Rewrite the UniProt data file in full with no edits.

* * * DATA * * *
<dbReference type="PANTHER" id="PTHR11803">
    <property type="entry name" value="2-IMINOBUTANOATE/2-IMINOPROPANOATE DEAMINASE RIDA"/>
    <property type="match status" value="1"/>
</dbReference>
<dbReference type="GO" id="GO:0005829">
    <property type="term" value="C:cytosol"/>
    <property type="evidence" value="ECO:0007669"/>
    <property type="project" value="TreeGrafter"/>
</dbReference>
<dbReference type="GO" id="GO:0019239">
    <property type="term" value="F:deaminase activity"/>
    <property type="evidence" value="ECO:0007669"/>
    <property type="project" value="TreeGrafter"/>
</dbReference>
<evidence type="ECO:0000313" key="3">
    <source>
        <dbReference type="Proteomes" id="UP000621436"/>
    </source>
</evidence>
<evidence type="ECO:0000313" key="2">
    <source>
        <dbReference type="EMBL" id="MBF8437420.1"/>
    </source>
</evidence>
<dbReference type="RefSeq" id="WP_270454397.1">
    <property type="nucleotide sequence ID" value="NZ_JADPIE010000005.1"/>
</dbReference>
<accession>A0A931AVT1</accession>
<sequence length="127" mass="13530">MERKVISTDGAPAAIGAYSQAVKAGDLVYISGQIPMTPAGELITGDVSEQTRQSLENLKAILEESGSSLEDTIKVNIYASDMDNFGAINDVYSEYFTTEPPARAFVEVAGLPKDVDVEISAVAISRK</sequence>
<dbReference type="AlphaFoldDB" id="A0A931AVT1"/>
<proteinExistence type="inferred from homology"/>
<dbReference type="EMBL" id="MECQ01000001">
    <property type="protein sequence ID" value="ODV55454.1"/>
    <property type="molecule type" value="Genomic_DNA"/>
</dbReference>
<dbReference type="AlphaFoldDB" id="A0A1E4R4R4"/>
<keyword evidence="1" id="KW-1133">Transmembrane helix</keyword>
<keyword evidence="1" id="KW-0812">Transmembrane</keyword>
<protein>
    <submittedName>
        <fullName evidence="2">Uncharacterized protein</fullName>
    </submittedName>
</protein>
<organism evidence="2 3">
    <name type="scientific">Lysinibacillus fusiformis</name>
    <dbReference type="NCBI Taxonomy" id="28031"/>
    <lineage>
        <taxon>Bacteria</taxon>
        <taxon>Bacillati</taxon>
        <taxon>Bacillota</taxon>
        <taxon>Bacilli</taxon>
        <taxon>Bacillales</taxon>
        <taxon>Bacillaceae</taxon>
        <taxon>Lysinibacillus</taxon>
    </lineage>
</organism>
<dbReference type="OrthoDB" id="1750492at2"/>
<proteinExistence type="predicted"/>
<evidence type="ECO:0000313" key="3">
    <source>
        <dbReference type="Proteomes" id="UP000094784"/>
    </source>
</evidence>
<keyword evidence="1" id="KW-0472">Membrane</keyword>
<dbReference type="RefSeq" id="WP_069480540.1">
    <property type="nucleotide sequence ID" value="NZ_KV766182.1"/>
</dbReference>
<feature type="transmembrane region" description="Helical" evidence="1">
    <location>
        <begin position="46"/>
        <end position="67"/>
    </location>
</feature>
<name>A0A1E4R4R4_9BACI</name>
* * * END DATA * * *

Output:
<dbReference type="PANTHER" id="PTHR11803">
    <property type="entry name" value="2-IMINOBUTANOATE/2-IMINOPROPANOATE DEAMINASE RIDA"/>
    <property type="match status" value="1"/>
</dbReference>
<dbReference type="GO" id="GO:0005829">
    <property type="term" value="C:cytosol"/>
    <property type="evidence" value="ECO:0007669"/>
    <property type="project" value="TreeGrafter"/>
</dbReference>
<dbReference type="GO" id="GO:0019239">
    <property type="term" value="F:deaminase activity"/>
    <property type="evidence" value="ECO:0007669"/>
    <property type="project" value="TreeGrafter"/>
</dbReference>
<evidence type="ECO:0000313" key="3">
    <source>
        <dbReference type="Proteomes" id="UP000621436"/>
    </source>
</evidence>
<evidence type="ECO:0000313" key="2">
    <source>
        <dbReference type="EMBL" id="MBF8437420.1"/>
    </source>
</evidence>
<dbReference type="RefSeq" id="WP_270454397.1">
    <property type="nucleotide sequence ID" value="NZ_JADPIE010000005.1"/>
</dbReference>
<accession>A0A931AVT1</accession>
<sequence length="127" mass="13530">MERKVISTDGAPAAIGAYSQAVKAGDLVYISGQIPMTPAGELITGDVSEQTRQSLENLKAILEESGSSLEDTIKVNIYASDMDNFGAINDVYSEYFTTEPPARAFVEVAGLPKDVDVEISAVAISRK</sequence>
<dbReference type="AlphaFoldDB" id="A0A931AVT1"/>
<proteinExistence type="inferred from homology"/>
<dbReference type="EMBL" id="MECQ01000001">
    <property type="protein sequence ID" value="ODV55454.1"/>
    <property type="molecule type" value="Genomic_DNA"/>
</dbReference>
<dbReference type="AlphaFoldDB" id="A0A1E4R4R4"/>
<keyword evidence="1" id="KW-1133">Transmembrane helix</keyword>
<keyword evidence="1" id="KW-0812">Transmembrane</keyword>
<protein>
    <submittedName>
        <fullName evidence="2">Uncharacterized protein</fullName>
    </submittedName>
</protein>
<organism evidence="2 3">
    <name type="scientific">Lysinibacillus fusiformis</name>
    <dbReference type="NCBI Taxonomy" id="28031"/>
    <lineage>
        <taxon>Bacteria</taxon>
        <taxon>Bacillati</taxon>
        <taxon>Bacillota</taxon>
        <taxon>Bacilli</taxon>
        <taxon>Bacillales</taxon>
        <taxon>Bacillaceae</taxon>
        <taxon>Lysinibacillus</taxon>
    </lineage>
</organism>
<dbReference type="OrthoDB" id="1750492at2"/>
<proteinExistence type="predicted"/>
<evidence type="ECO:0000313" key="3">
    <source>
        <dbReference type="Proteomes" id="UP000094784"/>
    </source>
</evidence>
<keyword evidence="1" id="KW-0472">Membrane</keyword>
<dbReference type="RefSeq" id="WP_069480540.1">
    <property type="nucleotide sequence ID" value="NZ_KV766182.1"/>
</dbReference>
<feature type="transmembrane region" description="Helical" evidence="1">
    <location>
        <begin position="46"/>
        <end position="67"/>
    </location>
</feature>
<name>A0A1E4R4R4_9BACI</name>